Please don’t ever tell me that animals do not mourn.  The left photo of Borrego was taken six weeks before our dog Midnight was diagnosed and died of cancer.  The right photo was taken three weeks after Midnight passed.  The grey shroud of mourning is so prominent in the photo it even made me gasp.  For the first week that Midnight was gone, Borrego merely wandered around the house.  Her demeanor is markedly more subdued, even now.  

Borrego tolerates very few adult dogs but was a constant companion with Midnight.  Three years Midnight’s elder, I think that Borrego counted on Midnight’s steadfast nature to keep her grounded.  I do not think that Borrego will ever again have a companion that she trusts and  interacts with as she did with Midnight.  Yes, we feel Midnight’s loss and many tears have been shed by the humans in our family.  Based on the white in Borrego’s countenance, I can guarantee you that she has done her share of crying as well.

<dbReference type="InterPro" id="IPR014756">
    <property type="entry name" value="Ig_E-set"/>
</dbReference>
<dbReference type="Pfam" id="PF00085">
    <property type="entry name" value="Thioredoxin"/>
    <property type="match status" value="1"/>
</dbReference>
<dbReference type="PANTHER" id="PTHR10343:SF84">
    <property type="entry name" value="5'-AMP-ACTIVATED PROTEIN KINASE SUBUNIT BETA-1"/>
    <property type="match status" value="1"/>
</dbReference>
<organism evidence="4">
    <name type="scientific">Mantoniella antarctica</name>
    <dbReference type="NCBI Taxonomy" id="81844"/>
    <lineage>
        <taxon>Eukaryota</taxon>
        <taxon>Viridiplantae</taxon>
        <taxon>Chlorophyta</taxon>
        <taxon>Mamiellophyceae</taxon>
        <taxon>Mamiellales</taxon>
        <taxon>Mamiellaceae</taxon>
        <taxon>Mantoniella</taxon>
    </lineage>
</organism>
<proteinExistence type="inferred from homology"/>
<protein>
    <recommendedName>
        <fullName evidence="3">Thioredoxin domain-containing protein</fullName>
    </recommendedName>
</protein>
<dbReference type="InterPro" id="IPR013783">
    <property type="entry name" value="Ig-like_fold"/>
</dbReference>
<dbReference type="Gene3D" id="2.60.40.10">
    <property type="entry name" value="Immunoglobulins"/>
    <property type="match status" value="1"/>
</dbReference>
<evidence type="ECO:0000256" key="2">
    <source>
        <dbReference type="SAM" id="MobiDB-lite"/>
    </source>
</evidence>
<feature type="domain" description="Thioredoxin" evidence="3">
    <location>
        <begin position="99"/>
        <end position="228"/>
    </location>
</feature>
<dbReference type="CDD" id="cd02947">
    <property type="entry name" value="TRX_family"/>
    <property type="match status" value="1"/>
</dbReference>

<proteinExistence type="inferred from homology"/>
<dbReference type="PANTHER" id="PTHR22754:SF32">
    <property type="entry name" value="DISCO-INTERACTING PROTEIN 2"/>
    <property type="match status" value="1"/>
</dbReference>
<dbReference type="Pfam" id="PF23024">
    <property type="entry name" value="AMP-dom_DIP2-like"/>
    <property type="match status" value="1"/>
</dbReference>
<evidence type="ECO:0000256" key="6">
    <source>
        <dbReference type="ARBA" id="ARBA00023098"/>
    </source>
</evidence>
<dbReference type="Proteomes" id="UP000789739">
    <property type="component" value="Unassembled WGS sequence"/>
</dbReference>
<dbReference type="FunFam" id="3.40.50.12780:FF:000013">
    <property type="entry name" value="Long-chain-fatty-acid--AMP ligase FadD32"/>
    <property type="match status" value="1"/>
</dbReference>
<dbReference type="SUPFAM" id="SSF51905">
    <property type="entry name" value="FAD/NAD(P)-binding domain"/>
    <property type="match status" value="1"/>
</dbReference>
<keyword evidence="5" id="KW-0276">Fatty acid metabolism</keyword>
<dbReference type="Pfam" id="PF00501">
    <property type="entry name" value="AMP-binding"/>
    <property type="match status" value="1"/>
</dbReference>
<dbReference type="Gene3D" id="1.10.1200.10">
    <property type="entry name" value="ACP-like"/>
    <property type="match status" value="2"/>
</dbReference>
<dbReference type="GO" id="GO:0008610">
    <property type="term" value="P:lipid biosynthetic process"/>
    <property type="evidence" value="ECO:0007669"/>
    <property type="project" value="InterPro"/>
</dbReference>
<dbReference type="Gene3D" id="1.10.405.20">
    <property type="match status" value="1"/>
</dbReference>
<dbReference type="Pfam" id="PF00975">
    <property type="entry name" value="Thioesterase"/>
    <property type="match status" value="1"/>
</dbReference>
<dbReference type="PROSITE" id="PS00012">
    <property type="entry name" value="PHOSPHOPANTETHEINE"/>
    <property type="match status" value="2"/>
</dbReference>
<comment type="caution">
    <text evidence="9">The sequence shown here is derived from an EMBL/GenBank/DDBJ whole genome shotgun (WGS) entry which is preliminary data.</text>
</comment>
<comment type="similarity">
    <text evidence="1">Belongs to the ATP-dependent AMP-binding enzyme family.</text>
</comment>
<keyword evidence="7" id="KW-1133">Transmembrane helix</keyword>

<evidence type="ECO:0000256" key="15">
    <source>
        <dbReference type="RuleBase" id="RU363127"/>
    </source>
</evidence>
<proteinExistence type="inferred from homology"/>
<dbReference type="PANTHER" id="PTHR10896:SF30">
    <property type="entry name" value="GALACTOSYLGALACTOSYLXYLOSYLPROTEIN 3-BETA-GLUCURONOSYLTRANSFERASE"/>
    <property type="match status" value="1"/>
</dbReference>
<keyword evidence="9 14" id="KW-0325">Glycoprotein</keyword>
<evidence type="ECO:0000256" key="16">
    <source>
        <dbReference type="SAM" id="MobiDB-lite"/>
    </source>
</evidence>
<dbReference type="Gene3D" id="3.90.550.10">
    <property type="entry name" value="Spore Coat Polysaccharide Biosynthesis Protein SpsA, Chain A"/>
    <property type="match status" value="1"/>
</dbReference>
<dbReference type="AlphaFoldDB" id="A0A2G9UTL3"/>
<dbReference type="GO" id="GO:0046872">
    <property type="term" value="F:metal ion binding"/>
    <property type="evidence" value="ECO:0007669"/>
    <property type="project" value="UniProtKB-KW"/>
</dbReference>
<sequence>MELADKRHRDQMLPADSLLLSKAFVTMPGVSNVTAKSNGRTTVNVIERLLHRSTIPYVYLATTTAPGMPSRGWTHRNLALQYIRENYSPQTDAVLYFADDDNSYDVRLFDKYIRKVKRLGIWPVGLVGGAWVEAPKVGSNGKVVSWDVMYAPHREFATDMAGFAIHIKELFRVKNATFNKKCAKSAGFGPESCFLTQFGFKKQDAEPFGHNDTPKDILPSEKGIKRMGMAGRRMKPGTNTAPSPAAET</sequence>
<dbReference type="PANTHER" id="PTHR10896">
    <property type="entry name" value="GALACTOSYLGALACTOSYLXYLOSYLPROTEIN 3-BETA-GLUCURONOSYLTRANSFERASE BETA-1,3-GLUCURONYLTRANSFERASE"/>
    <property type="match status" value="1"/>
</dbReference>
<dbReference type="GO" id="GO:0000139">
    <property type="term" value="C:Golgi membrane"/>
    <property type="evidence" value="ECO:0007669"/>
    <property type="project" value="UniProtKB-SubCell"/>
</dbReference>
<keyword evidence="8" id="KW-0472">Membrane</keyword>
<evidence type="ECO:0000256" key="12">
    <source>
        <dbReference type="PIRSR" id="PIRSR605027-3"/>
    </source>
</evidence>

Posted in Pet Ownership | 1 Comment

Spay and Neuter – What to Expect

Recently, a coworker mentioned that they were considering spaying their 6 month old puppy but were complaining that they didn’t have the 3 months to keep her calm during recovery. Three months – really?!? I’m certain my jaw hit the floor as I looked at her to see if she was kidding me. She wasn’t. And she even went on to say that they were about to go on vacation and she really needed the $1000 for the vacation instead. Surely I was being punked! I wonder how many people aren’t spaying or neutering their pets because their perception is that it is that invasive to their lives?!?